To College Kids Bankrolled By Their Parents, You Can't Put 'Spoiled' On A Resume

To College Kids Bankrolled By Their Parents, You Can't Put 'Spoiled' On A Resume

Do you expect Mommy and Daddy to foot your AmEx Black Card bill forever?
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Growing up, I never had things handed to me unless it was a present for a holiday or my birthday. I did chores for my allowance, I got a job as soon as I turned 16 and I paid for my very first car.

I worked every Friday, Saturday and Sunday at a pizza place for minimum wage while my friends went to football games and hung out. I worked two jobs my entire summer before freshman year of college so I could take freshman year to just get acclimated to school.

By spring semester of freshman year, I was applying for jobs and planning to work full time all summer along with taking some online classes.

Currently, I am in school full time and work 30+ hours a week, on top of writing for two publications.

But let me tell you, there is nothing that makes me more upset than kids whose parents hand them everything.

I know kids whose parents hand them money for concert tickets, brand name clothing, $1,000 monthly rent and the works. And honestly? It infuriates me.

The worst part about it? Half these kids complain about how difficult their lives are and how stressed they are. Try working an 8-hour shift from 3 p.m. to 11 p.m. then having to get up at 5:30 a.m. the next morning to get ready for class, or going straight from class to work and trying to find time to get schoolwork done.

"Do your parents not care about you?"

I get that question all the time. They could pay for things for me, but they chose to teach me how to live like an adult and I truly appreciate it, even though it gets hard sometimes. They are always there to help me if I need it, but they do not spoil me.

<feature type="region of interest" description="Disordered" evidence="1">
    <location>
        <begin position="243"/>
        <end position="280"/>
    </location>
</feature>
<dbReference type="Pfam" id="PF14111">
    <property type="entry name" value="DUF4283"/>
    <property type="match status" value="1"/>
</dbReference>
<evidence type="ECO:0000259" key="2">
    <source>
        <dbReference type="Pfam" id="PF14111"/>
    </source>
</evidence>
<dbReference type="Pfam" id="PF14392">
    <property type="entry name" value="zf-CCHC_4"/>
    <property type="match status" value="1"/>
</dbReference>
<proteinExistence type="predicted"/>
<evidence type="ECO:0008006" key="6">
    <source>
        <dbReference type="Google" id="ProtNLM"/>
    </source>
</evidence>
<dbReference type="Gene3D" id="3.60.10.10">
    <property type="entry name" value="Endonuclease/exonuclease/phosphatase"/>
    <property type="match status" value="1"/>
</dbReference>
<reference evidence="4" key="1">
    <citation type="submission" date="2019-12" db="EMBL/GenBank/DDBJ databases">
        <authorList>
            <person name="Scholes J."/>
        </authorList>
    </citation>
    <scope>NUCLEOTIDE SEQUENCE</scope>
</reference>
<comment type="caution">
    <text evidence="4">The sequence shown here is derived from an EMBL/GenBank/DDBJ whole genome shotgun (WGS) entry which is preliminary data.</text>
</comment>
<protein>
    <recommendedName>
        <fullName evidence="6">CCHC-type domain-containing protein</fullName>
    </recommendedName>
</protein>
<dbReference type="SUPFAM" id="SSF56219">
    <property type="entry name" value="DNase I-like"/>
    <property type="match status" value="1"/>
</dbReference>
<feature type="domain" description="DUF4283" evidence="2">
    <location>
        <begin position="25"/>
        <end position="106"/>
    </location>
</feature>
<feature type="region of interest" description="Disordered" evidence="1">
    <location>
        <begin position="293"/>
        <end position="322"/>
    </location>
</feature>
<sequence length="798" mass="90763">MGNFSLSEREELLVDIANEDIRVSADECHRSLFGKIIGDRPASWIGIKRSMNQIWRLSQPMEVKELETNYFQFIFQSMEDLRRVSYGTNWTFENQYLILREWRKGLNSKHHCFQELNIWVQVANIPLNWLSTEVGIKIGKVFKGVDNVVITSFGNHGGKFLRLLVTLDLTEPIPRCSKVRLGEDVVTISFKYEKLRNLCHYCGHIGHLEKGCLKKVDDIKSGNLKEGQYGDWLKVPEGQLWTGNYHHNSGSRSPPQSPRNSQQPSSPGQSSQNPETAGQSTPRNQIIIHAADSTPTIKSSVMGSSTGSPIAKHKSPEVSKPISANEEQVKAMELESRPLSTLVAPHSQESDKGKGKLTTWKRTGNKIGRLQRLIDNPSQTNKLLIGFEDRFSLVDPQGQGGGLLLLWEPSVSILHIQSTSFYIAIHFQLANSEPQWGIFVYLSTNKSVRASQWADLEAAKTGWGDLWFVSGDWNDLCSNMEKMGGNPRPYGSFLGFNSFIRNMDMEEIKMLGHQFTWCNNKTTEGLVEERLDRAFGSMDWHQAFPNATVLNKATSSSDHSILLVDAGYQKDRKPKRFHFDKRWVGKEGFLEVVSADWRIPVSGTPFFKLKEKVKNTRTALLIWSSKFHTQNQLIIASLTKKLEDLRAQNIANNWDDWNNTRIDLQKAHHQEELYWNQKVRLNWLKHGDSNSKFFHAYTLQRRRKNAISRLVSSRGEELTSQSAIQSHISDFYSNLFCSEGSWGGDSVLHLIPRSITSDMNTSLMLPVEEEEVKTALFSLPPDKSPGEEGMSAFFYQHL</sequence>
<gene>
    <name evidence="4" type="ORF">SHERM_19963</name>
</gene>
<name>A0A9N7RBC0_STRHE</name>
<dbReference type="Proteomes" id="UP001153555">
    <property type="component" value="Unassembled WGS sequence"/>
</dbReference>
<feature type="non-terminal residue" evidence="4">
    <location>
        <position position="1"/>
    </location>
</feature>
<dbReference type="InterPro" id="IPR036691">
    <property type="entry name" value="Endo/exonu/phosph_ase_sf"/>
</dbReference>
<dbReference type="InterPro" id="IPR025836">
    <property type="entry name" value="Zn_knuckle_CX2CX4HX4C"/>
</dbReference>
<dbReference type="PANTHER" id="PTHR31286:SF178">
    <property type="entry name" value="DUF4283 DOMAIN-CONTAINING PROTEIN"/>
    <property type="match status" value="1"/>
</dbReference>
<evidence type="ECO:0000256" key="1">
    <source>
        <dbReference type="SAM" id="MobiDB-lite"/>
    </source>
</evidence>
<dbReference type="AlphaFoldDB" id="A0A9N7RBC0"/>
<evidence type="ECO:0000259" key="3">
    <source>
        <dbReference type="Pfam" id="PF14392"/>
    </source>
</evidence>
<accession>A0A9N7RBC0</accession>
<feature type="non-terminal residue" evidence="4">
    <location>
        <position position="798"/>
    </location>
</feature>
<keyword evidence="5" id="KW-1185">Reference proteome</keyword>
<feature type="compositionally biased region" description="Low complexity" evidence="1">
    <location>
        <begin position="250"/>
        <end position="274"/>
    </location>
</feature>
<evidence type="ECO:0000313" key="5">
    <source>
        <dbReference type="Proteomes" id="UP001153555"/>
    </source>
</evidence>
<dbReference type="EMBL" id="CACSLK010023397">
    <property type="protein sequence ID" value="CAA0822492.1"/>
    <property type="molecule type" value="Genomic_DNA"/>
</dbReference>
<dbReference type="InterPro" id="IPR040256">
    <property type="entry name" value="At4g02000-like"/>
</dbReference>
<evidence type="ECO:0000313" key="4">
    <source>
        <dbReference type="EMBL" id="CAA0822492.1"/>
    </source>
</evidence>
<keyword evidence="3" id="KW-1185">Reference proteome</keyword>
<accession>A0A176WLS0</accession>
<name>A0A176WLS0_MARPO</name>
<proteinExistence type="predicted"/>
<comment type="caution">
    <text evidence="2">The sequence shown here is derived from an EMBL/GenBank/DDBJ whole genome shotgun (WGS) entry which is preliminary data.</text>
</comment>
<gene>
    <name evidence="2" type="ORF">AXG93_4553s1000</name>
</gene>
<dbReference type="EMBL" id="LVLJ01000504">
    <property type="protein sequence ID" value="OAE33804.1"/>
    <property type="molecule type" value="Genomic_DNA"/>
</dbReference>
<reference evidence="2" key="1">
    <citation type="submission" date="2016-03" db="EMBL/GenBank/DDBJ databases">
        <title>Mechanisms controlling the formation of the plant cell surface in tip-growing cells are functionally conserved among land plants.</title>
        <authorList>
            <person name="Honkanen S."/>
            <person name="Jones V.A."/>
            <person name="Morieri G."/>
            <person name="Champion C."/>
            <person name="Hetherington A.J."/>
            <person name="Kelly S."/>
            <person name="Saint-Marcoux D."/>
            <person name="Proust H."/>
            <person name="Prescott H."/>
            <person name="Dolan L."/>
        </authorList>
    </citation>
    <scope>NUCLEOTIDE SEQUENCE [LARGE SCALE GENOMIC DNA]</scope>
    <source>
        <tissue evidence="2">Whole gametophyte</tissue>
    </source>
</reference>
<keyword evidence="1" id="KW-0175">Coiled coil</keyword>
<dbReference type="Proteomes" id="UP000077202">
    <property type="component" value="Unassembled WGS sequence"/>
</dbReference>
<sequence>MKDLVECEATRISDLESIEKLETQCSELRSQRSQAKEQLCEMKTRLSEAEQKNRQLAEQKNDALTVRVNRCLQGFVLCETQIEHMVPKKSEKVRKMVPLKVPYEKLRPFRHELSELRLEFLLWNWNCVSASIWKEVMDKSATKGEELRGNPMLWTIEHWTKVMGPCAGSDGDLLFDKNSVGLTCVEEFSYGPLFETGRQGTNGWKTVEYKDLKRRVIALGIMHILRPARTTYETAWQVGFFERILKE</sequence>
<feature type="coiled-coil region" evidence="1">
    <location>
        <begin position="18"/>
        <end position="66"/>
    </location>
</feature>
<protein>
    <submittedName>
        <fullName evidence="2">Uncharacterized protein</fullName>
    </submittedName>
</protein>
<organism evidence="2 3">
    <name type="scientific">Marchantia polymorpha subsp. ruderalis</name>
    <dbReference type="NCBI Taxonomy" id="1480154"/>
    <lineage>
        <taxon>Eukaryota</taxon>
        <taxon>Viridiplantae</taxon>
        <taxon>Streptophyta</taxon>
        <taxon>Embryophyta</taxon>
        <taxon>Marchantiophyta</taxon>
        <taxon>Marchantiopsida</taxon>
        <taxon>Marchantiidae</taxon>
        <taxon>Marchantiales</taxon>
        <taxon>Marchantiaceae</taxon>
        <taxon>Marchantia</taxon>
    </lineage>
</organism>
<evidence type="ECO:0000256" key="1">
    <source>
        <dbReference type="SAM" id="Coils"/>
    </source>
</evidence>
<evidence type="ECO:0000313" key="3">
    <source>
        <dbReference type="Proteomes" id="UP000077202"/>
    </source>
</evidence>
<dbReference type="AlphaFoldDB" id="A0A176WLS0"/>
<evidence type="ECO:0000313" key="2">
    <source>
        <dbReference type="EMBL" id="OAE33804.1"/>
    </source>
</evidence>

I think everyone should have a job in college and have to pay for some things on their own. No, I'm not just talking about having a job for "pocket money."

Your parents pay for you to get a $70 manicure every 2 weeks and drop money in your account to spend at bars on the weekends? Good for you.

My parents pick up my phone bill and car insurance, but the rest is my responsibility. Rent, food, gas, clothes, school supplies, electricity and anything else I want comes right out of my pocket.

I get that some parents just want their kids to focus on school, but honestly, without a job I had way too much time freshman year. Why not use that time to work?

I know some people who have never worked a day in their life and it makes me wonder exactly what they expect out of the real world. Mommy and Daddy won't always be there to pay your Visa bill, honey.

You can't put "spoiled" on a job resume under previous experience.

Cover Image Credit: YouTube

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10 Shows Netflix Should Have Acquired INSTEAD of Re-newing 'Friends' For $100 Million

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What Do You Do When Tragedy Strikes Your Former Home?

In my desperate attempt to figure this out, I'm writing about it.